KATYA: During mountain races, there are two options to control the intensity of your effort: by feel or by heart rate. The second option is more convenient, since feel is often deceptive. Each person’s heart rate is individual, of course, when a person trains, their heart rate drops, but this does not mean that, for example, if one person has a pulse of 140 while another has 180 at the same effort, the one with a smaller pulse will win. This is an individual metric, you just need to know your heart rate zones so that you can correctly plan the training process and the race. I have an threshold heart rate of 178 bpm, so in races more than 100 kilometers I run the first half with a pulse up to 168 and the rest by feel. I train in different heart rate zones depending on the training objectives, most of the workouts happen in the 3rd zone, this is a heart rate of 153 - 168 bpm.

TRAIL-RUN: You changed your training program this year, what changed, what were the innovations?

KATYA: This year I focused on running and biking in the winter. I started to train big climbs and do a lot of work in the 3rd heart rate zone. I did a lot of work, but not everything went as planned this time and if I complete everything in the new training cycle, I think for the next season I should be in even better shape. There is a lot of potential for growth, that is very motivating.




TRAIL-RUN: I always wanted to know, since it is something that I will never experience myself, what does an athlete feel leading such a race and understanding that he or she is winning it? What kind of feelings do you feel?

KATYA: During the course of the race, yes, I knew that I was in the lead, but I didn’t have any information on by how much I am leading. I don’t know whether it’s a good thing or not, but there’s always a thought in my head that I am about to be caught. At 74 km, when I left the aid station, I turned around and it looked to me that there was a woman behind me so I began to speed up. Right until the 100 km mark I was not sure about my victory. I tried to sprint the final finish and when I saw the videographer I could not believe that I really was the first! These are incredible emotions, and I still cannot fully comprehend that I won, that I am the first!

TRAIL-RUN: Tell me please, do you think that women are psychologically more predisposed to running ultras, and if so, why, in your opinion?

KATYA: Yes, I can agree that women are psychologically more resistant to stress than men. I think this is genetic. At the ultra distance, 50% of your success is the mindset; you just need to be able to endure. The female body is made such that physiologically we are more resistant to catabolism, unlike men, and more resistant to psychological stress.




TRAIL-RUN: The female body is also much more complex than the male body during a cycle, the hormonal swings can cause both physiological and psychological swings. Do you adjust your training cycle to these swings? In general, what is the specificity of the training process for women?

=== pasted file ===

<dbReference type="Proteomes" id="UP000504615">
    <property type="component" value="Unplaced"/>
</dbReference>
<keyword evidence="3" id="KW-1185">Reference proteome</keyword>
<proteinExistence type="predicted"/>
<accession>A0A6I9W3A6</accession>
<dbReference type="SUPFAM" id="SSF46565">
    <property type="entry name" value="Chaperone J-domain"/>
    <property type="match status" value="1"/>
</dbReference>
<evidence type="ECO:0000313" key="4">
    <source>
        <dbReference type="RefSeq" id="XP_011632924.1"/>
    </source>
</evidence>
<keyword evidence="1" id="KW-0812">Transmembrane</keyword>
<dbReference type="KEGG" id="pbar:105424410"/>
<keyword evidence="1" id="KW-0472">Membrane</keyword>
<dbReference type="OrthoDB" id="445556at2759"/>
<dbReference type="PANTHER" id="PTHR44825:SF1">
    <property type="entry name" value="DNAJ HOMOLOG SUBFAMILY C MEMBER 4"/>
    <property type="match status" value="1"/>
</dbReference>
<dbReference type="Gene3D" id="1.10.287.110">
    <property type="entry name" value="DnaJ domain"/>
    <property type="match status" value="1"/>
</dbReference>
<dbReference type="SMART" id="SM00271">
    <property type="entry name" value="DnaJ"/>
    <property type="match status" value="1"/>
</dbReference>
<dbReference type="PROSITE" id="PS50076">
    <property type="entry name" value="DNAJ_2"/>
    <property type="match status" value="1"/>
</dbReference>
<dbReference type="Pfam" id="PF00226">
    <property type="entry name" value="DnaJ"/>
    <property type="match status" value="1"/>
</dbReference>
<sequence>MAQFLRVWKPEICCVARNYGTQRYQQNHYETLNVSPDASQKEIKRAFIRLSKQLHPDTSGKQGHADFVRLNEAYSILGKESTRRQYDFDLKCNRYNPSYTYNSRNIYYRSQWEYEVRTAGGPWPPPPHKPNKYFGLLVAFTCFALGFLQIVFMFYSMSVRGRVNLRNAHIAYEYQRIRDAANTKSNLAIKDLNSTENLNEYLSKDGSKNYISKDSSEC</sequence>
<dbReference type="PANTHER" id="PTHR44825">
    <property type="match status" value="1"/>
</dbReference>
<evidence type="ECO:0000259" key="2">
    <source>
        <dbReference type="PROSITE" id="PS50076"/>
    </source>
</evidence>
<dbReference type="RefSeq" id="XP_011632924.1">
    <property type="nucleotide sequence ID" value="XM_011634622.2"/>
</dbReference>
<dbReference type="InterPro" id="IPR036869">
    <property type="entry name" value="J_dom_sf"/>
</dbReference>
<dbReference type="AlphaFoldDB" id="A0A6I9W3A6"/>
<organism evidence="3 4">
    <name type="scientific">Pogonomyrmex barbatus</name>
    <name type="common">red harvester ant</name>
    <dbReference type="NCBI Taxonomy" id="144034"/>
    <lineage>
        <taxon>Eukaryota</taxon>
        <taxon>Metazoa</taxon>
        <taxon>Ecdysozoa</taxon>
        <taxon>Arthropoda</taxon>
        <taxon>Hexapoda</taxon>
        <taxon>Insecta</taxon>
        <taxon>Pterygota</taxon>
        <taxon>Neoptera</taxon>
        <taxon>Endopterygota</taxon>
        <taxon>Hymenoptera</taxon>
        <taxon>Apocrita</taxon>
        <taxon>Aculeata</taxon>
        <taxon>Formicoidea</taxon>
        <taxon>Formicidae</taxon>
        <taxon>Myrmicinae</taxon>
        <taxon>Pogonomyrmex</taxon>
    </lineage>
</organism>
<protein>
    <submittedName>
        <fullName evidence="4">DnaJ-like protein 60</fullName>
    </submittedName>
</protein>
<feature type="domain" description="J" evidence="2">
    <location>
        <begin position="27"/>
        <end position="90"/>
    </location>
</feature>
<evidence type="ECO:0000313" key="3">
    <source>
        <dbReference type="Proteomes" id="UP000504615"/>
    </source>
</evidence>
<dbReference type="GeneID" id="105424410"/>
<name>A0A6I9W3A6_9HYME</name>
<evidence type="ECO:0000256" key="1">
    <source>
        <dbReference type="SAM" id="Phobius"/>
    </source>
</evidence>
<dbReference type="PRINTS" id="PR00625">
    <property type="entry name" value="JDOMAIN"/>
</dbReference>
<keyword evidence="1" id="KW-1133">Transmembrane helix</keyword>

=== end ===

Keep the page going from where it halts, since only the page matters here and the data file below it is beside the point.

KATYA: The female body is very complex and yes, there are these so-called “swings”, but I practically do not adjust my training plan for them. Yes, sometimes it happens that you have to run a race at the start of your period, and here it already depends on individual tolerance. The body reacts differently for everyone, for one woman it will not be a problem at all, while another may not be able to get out of bed. I believe that it is not necessary to reduce the load in the training process based on your menstrual cycle, you just need to plan it correctly in advance, on certain days of the cycle there are workouts that will be more beneficial and ones that will be more harmful.

TRAIL-RUN: But in connection with the above, can male coaches understand, adapt to female physiology and psychology, or is it better for women to be trained by other women?

KATYA: I think men can be good coaches for women. It already depends on the knowledge, practice and individual approach of the coach. Of course, it can often be more comfortable for a woman to train with a another woman, as it is easier for her to understand some things, but probably everything is very individual. The main thing that the coach needs to take into account is that the hormonal background of a woman is much more complex than that of a man, and if you know your body and its reactions to certain times in your cycle, then a training program can be built very well. But any good coach will take all this into account.




TRAIL-RUN: You and Dima are both elite athletes at the world level, how do you get along? Is it difficult to live with another athlete? Do conflicts occur? Does either of you have to make concessions or sacrifices to your training cycle or race schedule?

KATYA: I am extremely happy that it so happened that Dima and I are both athletes. We do not have any conflicts! We inspire each other, we help each other analyze the work that was done, to find weaknesses and to work on mistakes. It's great! We both have our own goals, but in reality it is actually a common goal. We never argue and almost never fight, I think it’s because of our personalities. Yes, there are times when we have some petty grievances, but they always pass very quickly.

TRAIL-RUN: The Salomon Ultra Pirineu race is the final race of the season, what next? What are your plans for the 2019 season?

KATYA: Salomon Ultra Pirineu was the final race of this season and we are now waiting for the Skyrunning calendar for 2019 to plan our year. But we are already 90% certain of two races next year - this is the Hong Kong 100 Ultra Marathon in Hong Kong and UTMB®.

Now we are in Spain, where we are recovering at the beach, then we go to Bulgaria for the award ceremony of the Skyrunning World Series, then to Germany to the Adidas headquarters. Then we will return to Russia, where in October we will hold a training camp in Krasnaya Polyana before the Red Bull 400 race in Sochi. We plan to spend November in Gelendzhik, and then we will go somewhere to train where there is no snow and comfortable temperatures for running.